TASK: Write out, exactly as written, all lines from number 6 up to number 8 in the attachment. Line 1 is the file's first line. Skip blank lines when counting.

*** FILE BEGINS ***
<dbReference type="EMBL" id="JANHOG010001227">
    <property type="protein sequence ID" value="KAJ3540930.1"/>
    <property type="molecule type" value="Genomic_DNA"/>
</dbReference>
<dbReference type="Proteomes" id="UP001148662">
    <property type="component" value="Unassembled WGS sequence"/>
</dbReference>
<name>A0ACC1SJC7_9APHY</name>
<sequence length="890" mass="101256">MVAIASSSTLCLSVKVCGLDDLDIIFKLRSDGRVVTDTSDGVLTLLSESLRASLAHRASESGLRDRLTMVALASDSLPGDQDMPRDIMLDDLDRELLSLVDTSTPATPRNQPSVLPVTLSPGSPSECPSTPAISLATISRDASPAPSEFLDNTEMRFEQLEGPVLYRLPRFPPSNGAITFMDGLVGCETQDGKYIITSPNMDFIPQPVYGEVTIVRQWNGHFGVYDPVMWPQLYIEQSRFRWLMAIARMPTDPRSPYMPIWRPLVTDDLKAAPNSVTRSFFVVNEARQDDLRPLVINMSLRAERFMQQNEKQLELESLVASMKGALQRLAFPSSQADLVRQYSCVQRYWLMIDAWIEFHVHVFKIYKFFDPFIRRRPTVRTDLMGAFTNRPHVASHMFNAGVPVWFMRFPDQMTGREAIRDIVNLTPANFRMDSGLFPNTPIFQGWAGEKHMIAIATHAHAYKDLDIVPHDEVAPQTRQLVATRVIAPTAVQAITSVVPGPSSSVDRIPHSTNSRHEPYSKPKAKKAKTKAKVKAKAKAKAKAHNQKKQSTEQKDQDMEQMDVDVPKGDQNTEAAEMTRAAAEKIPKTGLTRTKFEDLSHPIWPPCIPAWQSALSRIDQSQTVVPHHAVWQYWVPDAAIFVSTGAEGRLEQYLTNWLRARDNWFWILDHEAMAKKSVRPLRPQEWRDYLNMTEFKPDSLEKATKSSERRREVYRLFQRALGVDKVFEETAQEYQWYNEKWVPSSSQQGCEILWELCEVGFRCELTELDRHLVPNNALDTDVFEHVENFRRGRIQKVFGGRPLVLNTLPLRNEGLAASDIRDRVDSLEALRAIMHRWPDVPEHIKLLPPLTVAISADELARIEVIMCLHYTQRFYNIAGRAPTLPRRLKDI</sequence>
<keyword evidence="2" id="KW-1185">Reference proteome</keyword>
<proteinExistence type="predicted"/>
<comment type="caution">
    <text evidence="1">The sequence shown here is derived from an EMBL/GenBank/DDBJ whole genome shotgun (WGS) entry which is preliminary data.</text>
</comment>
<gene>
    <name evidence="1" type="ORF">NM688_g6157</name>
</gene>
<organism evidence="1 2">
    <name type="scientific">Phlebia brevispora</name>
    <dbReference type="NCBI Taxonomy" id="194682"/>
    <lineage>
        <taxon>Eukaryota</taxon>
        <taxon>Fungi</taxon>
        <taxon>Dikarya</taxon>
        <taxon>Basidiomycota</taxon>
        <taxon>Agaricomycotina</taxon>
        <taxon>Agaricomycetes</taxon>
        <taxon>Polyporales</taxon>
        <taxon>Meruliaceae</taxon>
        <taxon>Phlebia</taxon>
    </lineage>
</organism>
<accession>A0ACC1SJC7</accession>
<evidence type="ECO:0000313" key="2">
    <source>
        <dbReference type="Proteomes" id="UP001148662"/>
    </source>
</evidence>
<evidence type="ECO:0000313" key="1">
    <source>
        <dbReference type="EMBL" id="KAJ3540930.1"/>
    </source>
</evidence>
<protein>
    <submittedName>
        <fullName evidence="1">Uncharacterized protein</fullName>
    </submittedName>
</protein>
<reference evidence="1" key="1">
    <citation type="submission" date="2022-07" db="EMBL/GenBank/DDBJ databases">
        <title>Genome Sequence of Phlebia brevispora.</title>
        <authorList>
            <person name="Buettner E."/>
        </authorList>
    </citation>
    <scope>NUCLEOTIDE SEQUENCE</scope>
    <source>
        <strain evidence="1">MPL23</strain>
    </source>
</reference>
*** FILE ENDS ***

    <property type="component" value="Unassembled WGS sequence"/>
</dbReference>
<name>A0ACC1SJC7_9APHY</name>